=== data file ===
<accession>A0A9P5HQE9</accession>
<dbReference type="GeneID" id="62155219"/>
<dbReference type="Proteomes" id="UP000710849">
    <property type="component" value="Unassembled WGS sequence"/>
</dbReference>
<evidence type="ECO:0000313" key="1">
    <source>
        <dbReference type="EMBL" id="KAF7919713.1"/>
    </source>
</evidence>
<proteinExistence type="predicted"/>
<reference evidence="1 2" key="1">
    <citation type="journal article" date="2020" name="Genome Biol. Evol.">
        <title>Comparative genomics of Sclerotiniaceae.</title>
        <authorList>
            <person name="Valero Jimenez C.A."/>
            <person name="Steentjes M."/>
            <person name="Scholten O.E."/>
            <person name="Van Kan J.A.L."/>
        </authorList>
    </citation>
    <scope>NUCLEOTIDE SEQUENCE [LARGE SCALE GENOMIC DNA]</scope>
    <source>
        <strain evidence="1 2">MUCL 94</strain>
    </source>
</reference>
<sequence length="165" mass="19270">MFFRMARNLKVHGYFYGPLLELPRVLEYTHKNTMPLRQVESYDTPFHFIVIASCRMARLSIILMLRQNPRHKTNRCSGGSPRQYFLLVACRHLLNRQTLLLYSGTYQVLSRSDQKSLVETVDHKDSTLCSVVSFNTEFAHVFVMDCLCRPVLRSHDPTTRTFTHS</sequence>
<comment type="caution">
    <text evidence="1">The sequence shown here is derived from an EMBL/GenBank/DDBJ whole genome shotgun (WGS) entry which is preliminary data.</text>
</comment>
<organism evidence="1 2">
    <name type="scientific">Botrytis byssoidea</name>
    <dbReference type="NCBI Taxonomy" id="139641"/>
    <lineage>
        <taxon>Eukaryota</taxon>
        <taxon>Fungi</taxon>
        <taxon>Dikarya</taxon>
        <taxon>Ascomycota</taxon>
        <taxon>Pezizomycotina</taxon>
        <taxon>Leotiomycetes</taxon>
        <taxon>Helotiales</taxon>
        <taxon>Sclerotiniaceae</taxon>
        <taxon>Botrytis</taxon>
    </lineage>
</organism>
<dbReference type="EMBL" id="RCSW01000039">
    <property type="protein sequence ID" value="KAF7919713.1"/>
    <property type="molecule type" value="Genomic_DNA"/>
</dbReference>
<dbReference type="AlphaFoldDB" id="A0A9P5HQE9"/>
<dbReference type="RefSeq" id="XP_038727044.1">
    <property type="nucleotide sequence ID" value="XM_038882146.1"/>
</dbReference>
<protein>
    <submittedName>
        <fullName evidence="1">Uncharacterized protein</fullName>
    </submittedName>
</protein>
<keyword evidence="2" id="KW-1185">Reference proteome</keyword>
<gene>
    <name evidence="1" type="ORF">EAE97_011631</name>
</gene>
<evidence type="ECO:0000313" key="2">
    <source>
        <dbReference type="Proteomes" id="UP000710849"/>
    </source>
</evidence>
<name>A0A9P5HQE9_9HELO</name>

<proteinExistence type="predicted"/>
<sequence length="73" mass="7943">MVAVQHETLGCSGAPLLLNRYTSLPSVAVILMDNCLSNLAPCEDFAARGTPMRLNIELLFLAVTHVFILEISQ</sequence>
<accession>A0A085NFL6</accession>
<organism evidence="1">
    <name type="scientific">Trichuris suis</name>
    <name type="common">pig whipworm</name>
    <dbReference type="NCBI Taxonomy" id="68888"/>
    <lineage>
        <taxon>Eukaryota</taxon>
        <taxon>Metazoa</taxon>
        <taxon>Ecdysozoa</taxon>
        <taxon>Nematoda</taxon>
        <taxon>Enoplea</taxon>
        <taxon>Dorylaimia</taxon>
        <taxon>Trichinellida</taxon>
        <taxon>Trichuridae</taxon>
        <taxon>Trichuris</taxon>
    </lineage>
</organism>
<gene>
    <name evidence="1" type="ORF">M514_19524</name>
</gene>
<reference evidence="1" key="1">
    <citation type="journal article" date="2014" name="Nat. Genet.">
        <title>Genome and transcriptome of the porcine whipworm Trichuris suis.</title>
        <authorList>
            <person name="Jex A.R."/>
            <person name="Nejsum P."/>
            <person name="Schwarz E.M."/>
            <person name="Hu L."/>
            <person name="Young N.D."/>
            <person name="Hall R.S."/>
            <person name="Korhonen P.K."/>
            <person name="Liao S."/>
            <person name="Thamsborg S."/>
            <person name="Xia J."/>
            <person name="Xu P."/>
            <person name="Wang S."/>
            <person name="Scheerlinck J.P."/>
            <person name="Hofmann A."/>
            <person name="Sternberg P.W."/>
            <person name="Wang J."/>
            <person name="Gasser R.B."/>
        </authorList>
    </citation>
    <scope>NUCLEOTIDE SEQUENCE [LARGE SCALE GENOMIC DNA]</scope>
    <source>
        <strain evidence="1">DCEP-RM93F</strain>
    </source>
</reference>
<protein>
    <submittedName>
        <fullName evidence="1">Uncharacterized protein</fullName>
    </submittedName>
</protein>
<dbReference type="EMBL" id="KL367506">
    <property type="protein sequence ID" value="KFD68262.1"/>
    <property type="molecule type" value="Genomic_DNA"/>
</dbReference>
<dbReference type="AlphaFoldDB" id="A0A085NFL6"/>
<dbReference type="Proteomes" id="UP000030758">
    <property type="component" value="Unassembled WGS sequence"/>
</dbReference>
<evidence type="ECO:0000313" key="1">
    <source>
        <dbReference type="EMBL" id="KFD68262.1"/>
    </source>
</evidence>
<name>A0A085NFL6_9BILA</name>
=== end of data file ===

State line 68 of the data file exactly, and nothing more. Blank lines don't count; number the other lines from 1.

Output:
<name>A0A9P5HQE9_9HELO</name>